- Work hard to develop your skills and apply them in personal projects. For example, if you want to offer web development services, create your own website first. It will help you test and improve your skills while serving as tangible evidence of your experience, which you can add to your work portfolio.
3. You are wasting time with online job scams.
What many newcomers to the gig economy do not realize is that the remote job market is rife with job fraud. Without knowing this, they can waste significant time applying for work that doesn’t exist or exploit job seekers.
To avoid scams:
- Use freelancer platforms with escrow facilities, on-platform communication tools, and mediation services.
- Go through a client’s profile before pitching for a job. Assess reviews left by previous employees and check how many times the client has hired against the number of projects they have posted.
- Be cautious when you are approached by a client outside a job board. Validate their authenticity by checking their websites and reviewing their LinkedIn profiles. If they have provided a contact number, reverse search it on Nuwber to verify their information.
- Never share personal or identifiable data with anyone offering work.
- Ignore job offers that require an upfront payment to submit a quote or resume.
4. You are looking in the wrong place.
Did you know your job search technique can prevent you from finding work? Remember, some freelancer platforms specialize in certain professions or specific types of work, which may not match your skills or expectations. When this is the case, you won’t find suitable work, no matter how hard you try.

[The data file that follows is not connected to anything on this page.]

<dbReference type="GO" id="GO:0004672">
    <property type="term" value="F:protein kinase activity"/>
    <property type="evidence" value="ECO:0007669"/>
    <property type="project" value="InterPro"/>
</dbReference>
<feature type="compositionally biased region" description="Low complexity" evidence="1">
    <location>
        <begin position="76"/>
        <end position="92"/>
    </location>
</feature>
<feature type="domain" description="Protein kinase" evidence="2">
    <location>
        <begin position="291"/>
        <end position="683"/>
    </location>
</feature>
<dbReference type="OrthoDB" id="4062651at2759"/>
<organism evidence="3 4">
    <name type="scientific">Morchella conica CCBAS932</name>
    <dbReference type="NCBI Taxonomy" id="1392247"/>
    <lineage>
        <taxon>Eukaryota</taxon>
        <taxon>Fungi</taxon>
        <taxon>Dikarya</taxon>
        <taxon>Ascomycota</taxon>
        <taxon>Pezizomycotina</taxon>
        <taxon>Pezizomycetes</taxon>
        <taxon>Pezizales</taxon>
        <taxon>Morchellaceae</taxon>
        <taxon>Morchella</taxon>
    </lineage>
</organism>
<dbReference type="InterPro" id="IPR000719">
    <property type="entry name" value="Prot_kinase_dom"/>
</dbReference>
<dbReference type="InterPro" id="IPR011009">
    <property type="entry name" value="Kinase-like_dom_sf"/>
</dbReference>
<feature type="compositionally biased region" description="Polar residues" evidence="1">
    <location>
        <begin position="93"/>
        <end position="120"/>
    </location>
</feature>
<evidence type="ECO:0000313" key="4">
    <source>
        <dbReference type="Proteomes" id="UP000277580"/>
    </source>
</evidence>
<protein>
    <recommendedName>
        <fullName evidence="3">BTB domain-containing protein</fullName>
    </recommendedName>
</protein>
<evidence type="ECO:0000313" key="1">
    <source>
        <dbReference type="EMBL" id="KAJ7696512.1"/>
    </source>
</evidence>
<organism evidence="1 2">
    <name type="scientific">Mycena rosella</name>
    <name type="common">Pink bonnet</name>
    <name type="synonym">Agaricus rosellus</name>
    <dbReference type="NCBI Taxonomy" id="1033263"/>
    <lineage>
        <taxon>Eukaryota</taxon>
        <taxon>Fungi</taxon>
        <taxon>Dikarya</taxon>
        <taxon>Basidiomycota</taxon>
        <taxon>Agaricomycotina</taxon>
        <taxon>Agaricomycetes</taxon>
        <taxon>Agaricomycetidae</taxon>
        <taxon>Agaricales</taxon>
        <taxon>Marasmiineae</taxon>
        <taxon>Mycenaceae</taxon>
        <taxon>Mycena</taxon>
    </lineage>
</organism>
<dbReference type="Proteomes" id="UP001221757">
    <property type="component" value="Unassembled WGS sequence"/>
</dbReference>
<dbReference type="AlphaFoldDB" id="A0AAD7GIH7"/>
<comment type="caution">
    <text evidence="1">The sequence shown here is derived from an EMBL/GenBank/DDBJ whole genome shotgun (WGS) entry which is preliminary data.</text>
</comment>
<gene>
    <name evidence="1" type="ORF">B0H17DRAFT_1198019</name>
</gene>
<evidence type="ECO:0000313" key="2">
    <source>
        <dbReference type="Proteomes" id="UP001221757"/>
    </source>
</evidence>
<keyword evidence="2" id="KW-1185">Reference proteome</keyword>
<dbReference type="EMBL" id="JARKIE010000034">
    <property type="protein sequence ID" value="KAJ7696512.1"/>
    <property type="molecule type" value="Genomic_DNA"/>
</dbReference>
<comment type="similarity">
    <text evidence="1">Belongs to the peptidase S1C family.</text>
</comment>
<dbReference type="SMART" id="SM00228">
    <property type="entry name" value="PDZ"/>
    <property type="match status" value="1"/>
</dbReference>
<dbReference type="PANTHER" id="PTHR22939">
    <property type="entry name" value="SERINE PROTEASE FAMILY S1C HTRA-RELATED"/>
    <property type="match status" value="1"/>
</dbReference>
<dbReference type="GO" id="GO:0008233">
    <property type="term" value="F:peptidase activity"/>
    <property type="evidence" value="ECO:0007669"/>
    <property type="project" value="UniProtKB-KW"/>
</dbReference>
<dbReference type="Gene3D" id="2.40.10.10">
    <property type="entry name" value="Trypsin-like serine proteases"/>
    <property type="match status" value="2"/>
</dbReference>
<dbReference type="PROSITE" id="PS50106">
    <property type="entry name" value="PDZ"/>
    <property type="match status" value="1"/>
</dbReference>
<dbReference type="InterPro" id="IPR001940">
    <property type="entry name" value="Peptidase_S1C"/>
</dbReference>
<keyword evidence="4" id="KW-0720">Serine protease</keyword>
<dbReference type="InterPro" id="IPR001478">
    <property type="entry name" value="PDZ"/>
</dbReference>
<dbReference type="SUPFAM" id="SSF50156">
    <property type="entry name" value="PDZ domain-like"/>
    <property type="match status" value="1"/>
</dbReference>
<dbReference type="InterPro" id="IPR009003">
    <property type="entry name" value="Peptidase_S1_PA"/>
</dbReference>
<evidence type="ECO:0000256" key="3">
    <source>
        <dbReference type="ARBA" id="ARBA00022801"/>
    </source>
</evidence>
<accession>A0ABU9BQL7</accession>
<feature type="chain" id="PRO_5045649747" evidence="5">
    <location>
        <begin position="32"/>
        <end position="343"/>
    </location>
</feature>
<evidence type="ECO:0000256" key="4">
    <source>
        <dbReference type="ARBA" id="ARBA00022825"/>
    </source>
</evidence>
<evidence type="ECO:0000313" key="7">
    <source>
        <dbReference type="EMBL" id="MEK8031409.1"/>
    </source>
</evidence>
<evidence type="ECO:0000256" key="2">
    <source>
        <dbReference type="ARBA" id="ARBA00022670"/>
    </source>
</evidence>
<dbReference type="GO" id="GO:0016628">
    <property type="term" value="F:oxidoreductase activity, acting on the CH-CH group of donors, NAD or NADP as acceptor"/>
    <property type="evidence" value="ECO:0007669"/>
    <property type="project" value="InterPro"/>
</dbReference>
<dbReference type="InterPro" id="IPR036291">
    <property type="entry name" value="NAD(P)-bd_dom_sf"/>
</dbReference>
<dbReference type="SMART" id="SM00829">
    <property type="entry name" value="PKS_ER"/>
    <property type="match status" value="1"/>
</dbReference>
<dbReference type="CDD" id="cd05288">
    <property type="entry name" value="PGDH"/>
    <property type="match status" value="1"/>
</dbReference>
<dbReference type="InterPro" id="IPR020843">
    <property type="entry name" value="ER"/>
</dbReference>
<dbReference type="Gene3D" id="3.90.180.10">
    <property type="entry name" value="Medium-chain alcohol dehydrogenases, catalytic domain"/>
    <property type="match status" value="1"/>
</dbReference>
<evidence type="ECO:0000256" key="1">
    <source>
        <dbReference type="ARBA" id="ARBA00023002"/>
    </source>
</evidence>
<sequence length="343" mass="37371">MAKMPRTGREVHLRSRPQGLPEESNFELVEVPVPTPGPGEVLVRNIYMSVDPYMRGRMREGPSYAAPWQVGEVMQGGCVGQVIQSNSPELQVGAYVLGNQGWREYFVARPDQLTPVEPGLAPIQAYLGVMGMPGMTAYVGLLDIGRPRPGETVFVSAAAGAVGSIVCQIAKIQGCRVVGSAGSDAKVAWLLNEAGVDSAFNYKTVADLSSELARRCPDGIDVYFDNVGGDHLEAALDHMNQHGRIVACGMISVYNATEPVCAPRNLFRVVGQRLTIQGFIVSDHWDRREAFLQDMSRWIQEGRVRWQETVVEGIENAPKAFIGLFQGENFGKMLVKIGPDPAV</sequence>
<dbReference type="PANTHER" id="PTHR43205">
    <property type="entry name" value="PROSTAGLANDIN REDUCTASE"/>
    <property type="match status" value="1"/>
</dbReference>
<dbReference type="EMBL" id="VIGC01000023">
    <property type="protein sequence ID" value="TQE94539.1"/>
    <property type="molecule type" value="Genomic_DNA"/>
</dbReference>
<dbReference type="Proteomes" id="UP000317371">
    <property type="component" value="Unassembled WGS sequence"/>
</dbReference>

To avoid it from happening, identify job boards that feature work in your area of specialization. An online search should help you determine the right platforms to be on.
- Leverage your personal network and let your friends, family, and former coworkers know that you are offering remote services.
- Highlight your availability on your social media profiles.
- Apply for every opportunity that comes by. The more you try, the higher your chances of winning a project.
5. You are not communicating effectively.
Effective communication is an essential skill every freelancer must master. It can make or break a deal when you are hunting for work.
To leverage communication to your advantage:
- Ensure you understand the client’s requirements before drafting a proposal. Don’t hesitate to ask questions to seek clarification.
- List all the expectations, deliverables, and work terms with as much detail as possible. This will help avoid misunderstandings later.
- Follow up after sending a proposal or resume without being overly aggressive.
- Once you secure a project, ensure you maintain regular communications with the client by providing updates.
The gig economy has created lucrative opportunities for today’s professionals to pursue work they enjoy, gain improved job satisfaction, and achieve better work-life balance.
However, incomplete work profiles, experience gaps, and fraudulent job posts can prevent many remote workers from finding high-quality jobs. Focusing on the wrong job boards and poor communication are other critical factors affecting career success.
So, if you are struggling to find good remote jobs, identify what is hampering your progress and take effective measures to address it without delay. With the right approach, you can quickly secure a reliable workflow and build a thriving career.